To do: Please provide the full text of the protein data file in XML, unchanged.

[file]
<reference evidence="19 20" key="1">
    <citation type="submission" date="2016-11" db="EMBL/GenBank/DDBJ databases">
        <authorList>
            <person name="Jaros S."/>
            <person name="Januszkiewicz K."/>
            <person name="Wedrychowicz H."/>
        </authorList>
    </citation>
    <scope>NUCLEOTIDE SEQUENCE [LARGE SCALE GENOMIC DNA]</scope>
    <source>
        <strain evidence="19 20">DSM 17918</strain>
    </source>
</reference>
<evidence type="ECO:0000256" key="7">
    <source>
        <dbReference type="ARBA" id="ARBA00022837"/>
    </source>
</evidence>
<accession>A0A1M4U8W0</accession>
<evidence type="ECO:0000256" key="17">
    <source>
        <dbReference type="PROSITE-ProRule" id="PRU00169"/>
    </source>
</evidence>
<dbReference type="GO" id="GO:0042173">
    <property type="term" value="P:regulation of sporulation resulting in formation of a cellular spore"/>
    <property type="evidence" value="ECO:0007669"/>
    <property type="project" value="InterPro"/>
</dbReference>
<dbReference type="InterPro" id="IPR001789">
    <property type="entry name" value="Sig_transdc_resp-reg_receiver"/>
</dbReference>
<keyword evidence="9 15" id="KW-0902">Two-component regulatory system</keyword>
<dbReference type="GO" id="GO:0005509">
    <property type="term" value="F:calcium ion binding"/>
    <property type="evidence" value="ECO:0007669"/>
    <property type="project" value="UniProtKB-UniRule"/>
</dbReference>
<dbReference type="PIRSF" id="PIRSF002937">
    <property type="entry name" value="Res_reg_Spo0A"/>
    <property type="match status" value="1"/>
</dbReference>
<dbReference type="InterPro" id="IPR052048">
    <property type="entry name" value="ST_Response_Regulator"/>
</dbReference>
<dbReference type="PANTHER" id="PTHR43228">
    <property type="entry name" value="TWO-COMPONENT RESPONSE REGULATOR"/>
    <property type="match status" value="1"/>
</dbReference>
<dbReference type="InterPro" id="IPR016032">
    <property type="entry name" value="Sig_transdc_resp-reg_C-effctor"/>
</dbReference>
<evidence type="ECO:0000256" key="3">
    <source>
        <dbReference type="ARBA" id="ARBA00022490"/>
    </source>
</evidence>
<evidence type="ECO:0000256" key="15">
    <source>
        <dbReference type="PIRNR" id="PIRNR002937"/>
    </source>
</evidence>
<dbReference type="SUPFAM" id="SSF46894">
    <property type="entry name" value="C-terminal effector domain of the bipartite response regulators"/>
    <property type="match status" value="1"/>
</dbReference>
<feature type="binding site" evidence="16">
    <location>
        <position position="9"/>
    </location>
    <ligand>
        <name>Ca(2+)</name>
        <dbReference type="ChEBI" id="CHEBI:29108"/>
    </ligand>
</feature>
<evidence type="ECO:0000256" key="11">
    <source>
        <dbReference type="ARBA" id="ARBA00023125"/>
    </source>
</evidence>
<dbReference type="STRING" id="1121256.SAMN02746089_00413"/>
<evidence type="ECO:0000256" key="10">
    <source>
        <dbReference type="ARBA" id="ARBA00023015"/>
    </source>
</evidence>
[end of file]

<reference evidence="19 20" key="1">
    <citation type="submission" date="2016-11" db="EMBL/GenBank/DDBJ databases">
        <authorList>
            <person name="Jaros S."/>
            <person name="Januszkiewicz K."/>
            <person name="Wedrychowicz H."/>
        </authorList>
    </citation>
    <scope>NUCLEOTIDE SEQUENCE [LARGE SCALE GENOMIC DNA]</scope>
    <source>
        <strain evidence="19 20">DSM 17918</strain>
    </source>
</reference>
<evidence type="ECO:0000256" key="7">
    <source>
        <dbReference type="ARBA" id="ARBA00022837"/>
    </source>
</evidence>
<accession>A0A1M4U8W0</accession>
<evidence type="ECO:0000256" key="17">
    <source>
        <dbReference type="PROSITE-ProRule" id="PRU00169"/>
    </source>
</evidence>
<dbReference type="GO" id="GO:0042173">
    <property type="term" value="P:regulation of sporulation resulting in formation of a cellular spore"/>
    <property type="evidence" value="ECO:0007669"/>
    <property type="project" value="InterPro"/>
</dbReference>
<dbReference type="InterPro" id="IPR001789">
    <property type="entry name" value="Sig_transdc_resp-reg_receiver"/>
</dbReference>
<keyword evidence="9 15" id="KW-0902">Two-component regulatory system</keyword>
<dbReference type="GO" id="GO:0005509">
    <property type="term" value="F:calcium ion binding"/>
    <property type="evidence" value="ECO:0007669"/>
    <property type="project" value="UniProtKB-UniRule"/>
</dbReference>
<dbReference type="PIRSF" id="PIRSF002937">
    <property type="entry name" value="Res_reg_Spo0A"/>
    <property type="match status" value="1"/>
</dbReference>
<dbReference type="InterPro" id="IPR052048">
    <property type="entry name" value="ST_Response_Regulator"/>
</dbReference>
<dbReference type="PANTHER" id="PTHR43228">
    <property type="entry name" value="TWO-COMPONENT RESPONSE REGULATOR"/>
    <property type="match status" value="1"/>
</dbReference>
<dbReference type="InterPro" id="IPR016032">
    <property type="entry name" value="Sig_transdc_resp-reg_C-effctor"/>
</dbReference>
<evidence type="ECO:0000256" key="3">
    <source>
        <dbReference type="ARBA" id="ARBA00022490"/>
    </source>
</evidence>
<evidence type="ECO:0000256" key="15">
    <source>
        <dbReference type="PIRNR" id="PIRNR002937"/>
    </source>
</evidence>
<dbReference type="SUPFAM" id="SSF46894">
    <property type="entry name" value="C-terminal effector domain of the bipartite response regulators"/>
    <property type="match status" value="1"/>
</dbReference>
<feature type="binding site" evidence="16">
    <location>
        <position position="9"/>
    </location>
    <ligand>
        <name>Ca(2+)</name>
        <dbReference type="ChEBI" id="CHEBI:29108"/>
    </ligand>
</feature>
<evidence type="ECO:0000256" key="11">
    <source>
        <dbReference type="ARBA" id="ARBA00023125"/>
    </source>
</evidence>
<dbReference type="STRING" id="1121256.SAMN02746089_00413"/>
<evidence type="ECO:0000256" key="10">
    <source>
        <dbReference type="ARBA" id="ARBA00023015"/>
    </source>
</evidence>